SKIRBLE: So, what's on the stove right now? Can we take a look?

PINES: "Oh it is cooking very nicely!"

Linda Glaser is also in the Common House kitchen, slicing bread and making salad dressing. She discovered EcoVillage on the Internet and says she and her husband moved their family here three years ago to get away from the isolation they felt in a New Jersey suburb.

GLASSER: "We wanted a place where our kids could run around safely, that was committed to environmental values, that would enable us to really know our neighbors and to cooperate with them. We just wanted a place where we could be intentional about our lifestyle and really live what we cared about."

SKIRBLE: What about the balance between your private life and community life. Here you are making dinner for 60 people.

GLASSER: "Sometimes it gets to be a little tricky to balance everything. Because you have your own life, but there is also stuff happening in the community. I am the kind of person that wants to be involved. So sometimes I walk a fine line in being over involved. But it is hard not to be because I care about the place and I really enjoy doing things with the people that are here. Don't tell anybody that I said this, but I like going to meetings because I get to hang out with people that I like."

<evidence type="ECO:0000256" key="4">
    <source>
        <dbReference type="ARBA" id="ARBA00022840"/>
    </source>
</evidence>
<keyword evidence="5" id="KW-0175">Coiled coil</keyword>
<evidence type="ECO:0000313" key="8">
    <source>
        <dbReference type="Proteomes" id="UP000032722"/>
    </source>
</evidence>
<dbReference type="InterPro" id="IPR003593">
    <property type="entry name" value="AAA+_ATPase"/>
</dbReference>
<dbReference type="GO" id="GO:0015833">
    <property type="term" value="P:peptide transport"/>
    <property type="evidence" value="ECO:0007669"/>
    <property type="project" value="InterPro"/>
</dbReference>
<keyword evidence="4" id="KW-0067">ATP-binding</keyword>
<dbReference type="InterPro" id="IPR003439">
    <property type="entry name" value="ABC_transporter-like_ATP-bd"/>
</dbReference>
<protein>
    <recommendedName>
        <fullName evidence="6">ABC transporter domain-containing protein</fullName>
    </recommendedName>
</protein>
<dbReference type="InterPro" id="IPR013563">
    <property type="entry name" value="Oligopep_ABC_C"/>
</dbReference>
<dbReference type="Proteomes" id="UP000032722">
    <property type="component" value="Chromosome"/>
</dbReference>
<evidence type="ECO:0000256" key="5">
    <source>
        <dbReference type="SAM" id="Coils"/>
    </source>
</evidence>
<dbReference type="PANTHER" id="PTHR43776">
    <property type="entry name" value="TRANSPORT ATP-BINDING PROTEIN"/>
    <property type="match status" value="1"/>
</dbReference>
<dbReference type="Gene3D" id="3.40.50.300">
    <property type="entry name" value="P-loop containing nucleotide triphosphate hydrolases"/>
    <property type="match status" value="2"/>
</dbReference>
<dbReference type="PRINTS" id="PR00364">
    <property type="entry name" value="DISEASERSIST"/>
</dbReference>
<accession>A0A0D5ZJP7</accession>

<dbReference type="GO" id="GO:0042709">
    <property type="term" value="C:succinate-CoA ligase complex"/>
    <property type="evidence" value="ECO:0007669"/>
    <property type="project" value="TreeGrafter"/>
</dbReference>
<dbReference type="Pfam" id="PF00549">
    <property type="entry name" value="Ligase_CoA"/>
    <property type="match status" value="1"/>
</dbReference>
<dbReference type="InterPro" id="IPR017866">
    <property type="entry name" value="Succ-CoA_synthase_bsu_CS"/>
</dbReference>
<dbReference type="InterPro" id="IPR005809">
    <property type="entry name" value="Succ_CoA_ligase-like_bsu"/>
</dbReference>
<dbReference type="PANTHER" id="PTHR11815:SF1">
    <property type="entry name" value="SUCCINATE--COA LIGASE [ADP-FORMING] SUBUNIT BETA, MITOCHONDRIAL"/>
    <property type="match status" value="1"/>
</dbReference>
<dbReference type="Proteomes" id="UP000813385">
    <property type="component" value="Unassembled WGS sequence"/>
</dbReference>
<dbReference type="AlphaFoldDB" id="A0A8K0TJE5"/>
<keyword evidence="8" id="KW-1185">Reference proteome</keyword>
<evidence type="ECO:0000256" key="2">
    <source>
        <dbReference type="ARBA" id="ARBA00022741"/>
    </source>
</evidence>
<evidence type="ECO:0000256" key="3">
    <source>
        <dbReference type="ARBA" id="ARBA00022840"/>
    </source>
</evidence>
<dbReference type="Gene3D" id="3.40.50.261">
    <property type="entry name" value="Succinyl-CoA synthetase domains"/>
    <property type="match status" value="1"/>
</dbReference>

EcoVillage is not utopia. Decisions are made by consensus and not everyone is happy with the outcome. But, EcoVillage co-founder Liz Walker says the community is taking positive steps toward building a culture that values cooperation among diverse peoples and with nature. She hopes that can be a model for other communities… and a healthier planet.

HOST: And, that's all for this week. Rob Sivak edits the program. Our technical director is Eva Nenicka. I'm Rosanne Skirble. Join us online at or on your radio next week at this same time with Art Chimes as we explore the latest in science and technology on Our World.